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Labor Day Looks Different to Many Low-Wage Workers in New Mexico

PHOTO: Father Bill Sanchez of St. Edwin Parish in Albuquerque's South Valley works toward social justice by sharing labor information with his congregation using homilies.Photo taken by his sister, Joyce Sanchez.
PHOTO: Father Bill Sanchez of St. Edwin Parish in Albuquerque's South Valley works toward social justice by sharing labor information with his congregation using homilies.
Photo taken by his sister, Joyce Sanchez.
September 3, 2013

ALBUQUERQUE, N.M. - While fast-food workers and others paid low wages have been protesting around the Labor Day holiday, New Mexicans are not making much noise about the issue. A check-in with AFSCME (American Federation of State County and Municipal Employees) found no plans to join the recent protests scheduled in cities across the country.

The Rev. Bill Sanchez of St. Edwin's Parish in the South Valley said there are a number of reasons New Mexicans are not at the forefront of this effort.

"The majority of the workers, their primary language is Spanish. So they would have to have been communicated to in their language to be able to understand exactly what they were being asked to do," he explained.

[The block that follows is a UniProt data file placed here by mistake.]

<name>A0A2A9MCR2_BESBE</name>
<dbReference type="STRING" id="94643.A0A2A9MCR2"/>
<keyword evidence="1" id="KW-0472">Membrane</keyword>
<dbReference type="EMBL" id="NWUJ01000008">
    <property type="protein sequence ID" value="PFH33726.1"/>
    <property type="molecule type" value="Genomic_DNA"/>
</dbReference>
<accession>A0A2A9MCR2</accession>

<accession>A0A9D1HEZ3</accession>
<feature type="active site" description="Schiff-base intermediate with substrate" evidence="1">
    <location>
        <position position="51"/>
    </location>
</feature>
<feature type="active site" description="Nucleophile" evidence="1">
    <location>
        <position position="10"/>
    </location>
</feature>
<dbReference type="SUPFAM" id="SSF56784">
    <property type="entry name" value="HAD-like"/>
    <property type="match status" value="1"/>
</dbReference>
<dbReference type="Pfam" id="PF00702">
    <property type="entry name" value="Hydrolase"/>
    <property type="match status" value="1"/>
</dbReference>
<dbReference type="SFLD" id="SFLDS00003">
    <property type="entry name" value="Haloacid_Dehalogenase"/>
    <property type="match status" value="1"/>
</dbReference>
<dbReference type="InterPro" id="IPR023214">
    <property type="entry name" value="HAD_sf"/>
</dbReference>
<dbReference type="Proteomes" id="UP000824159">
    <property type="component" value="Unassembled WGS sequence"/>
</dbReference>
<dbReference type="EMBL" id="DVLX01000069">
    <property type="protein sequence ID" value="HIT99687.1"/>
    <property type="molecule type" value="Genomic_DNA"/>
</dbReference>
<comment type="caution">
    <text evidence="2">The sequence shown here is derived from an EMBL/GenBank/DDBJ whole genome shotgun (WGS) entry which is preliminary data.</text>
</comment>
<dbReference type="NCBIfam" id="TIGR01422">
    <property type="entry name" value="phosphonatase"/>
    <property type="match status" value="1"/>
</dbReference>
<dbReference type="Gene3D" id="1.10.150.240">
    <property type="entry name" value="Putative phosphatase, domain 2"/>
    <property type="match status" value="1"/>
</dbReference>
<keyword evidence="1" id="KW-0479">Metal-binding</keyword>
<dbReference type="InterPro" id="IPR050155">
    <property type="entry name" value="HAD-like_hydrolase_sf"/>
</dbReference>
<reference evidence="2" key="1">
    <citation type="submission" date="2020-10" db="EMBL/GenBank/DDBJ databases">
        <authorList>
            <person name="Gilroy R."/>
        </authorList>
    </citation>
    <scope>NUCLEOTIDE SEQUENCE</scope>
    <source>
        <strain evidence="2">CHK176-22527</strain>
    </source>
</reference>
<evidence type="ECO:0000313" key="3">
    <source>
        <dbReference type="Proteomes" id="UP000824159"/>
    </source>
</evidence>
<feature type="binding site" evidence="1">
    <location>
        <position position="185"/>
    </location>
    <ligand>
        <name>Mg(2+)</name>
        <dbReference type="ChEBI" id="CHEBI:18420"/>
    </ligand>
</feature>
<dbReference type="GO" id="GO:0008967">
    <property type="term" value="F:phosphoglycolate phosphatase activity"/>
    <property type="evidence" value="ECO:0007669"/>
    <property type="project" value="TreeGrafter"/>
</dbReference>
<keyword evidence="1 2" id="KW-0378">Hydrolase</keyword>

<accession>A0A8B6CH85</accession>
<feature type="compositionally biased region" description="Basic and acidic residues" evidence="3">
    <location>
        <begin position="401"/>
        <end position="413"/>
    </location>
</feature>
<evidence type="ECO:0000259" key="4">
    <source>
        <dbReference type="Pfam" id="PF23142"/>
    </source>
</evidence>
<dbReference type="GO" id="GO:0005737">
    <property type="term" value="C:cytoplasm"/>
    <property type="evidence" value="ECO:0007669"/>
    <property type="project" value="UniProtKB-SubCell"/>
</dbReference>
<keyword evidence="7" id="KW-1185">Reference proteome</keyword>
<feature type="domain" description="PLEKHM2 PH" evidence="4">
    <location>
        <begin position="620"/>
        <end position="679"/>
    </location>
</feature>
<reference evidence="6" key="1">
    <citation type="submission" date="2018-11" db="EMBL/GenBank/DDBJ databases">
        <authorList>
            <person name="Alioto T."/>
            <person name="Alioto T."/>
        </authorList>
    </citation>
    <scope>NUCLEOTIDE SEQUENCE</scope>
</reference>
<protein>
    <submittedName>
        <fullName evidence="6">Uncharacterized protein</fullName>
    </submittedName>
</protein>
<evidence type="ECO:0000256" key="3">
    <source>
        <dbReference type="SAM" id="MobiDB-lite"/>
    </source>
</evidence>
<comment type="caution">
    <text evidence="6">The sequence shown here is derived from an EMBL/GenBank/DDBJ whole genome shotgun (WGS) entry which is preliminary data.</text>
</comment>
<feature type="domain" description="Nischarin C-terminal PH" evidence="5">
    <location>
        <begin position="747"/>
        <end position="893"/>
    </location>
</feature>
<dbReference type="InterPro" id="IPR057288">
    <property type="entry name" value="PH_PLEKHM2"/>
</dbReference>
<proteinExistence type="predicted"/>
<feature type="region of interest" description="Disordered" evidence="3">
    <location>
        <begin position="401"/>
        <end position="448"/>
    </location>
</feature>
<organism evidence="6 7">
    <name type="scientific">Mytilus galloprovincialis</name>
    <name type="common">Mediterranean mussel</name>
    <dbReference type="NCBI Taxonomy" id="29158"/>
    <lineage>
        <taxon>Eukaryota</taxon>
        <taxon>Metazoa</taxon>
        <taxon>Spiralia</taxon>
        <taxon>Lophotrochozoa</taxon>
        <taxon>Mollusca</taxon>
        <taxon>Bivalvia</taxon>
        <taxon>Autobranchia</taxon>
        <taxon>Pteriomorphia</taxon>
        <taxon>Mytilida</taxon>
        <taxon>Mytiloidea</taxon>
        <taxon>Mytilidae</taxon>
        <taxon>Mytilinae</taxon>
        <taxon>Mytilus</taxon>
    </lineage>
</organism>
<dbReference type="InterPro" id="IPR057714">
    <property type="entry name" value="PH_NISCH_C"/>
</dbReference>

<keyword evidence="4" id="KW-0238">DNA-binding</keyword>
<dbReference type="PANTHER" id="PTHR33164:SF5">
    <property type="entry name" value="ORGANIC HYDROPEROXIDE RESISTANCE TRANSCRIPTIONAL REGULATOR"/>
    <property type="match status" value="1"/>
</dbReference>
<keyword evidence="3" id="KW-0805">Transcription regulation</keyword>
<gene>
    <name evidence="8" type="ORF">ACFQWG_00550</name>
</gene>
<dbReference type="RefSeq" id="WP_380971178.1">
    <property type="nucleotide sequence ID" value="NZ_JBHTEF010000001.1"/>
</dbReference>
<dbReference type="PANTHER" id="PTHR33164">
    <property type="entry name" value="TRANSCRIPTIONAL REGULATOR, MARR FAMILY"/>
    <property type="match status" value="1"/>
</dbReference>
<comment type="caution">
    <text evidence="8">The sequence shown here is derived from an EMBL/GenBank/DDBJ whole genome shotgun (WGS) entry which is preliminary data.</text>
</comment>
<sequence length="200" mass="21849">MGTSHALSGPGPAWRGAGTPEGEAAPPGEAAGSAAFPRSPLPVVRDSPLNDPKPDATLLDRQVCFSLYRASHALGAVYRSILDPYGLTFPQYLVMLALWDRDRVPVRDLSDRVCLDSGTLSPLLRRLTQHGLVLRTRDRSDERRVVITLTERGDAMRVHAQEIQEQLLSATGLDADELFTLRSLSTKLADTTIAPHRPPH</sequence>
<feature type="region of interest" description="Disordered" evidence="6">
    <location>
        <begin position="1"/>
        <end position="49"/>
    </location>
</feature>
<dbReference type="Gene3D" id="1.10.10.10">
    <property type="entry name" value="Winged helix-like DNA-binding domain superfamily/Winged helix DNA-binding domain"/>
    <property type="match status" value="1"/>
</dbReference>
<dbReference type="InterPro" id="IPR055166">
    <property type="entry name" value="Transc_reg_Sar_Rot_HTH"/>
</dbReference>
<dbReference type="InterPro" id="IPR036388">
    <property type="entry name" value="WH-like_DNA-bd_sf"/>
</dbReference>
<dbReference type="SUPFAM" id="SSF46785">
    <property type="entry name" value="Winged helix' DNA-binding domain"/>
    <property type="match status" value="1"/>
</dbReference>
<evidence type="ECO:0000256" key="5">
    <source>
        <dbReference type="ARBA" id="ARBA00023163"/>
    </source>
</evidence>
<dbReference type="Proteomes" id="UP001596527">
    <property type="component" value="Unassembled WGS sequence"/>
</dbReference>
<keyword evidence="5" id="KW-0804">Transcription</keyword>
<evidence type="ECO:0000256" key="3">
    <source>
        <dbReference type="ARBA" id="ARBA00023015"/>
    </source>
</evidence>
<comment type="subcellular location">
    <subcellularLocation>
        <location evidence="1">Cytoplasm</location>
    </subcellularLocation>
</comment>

Father Bill, as he likes to be called, said he tries to use homilies in his Sunday services to explain to his congregation, many of whom work for low wages, about the disparity in the pay of owners and managers and workers. He sees many nodding heads, he said, but few willing to take up the cause, with immigration issues so prominent in the community.

Many low-wage workers in his congregation are in their late twenties, have families and hold down two or three jobs, Father Bill said, but still they are not choosing to picket.

"When they're offered the minimum of, let's say, $7.50 or so an hour, for many people coming from Mexico $7.50 an hour is a good salary," he said, "comparable to maybe what they would be able to make in Mexico."

Father Bill pointed out that when workers are paid so little that they cannot cover their own expenses, those expenses must be offset by welfare, subsidies and additional jobs.

"They almost are forced to have two or three jobs. I've been told even in the application or when they're training them they're told that they probably will have another job. It's almost like an understanding: 'We know that you won't be able to support yourself with this job and you'll probably have another job, and we'll accommodate you,' he said.

Getting New Mexico low-wage workers to join the struggle for social justice will mean they will have to stop identifying with their employers, overcome fears concerning immigration and get organized, he added.

More information is available at www.canmybossdothat.com.

Renee Blake, Public News Service - NM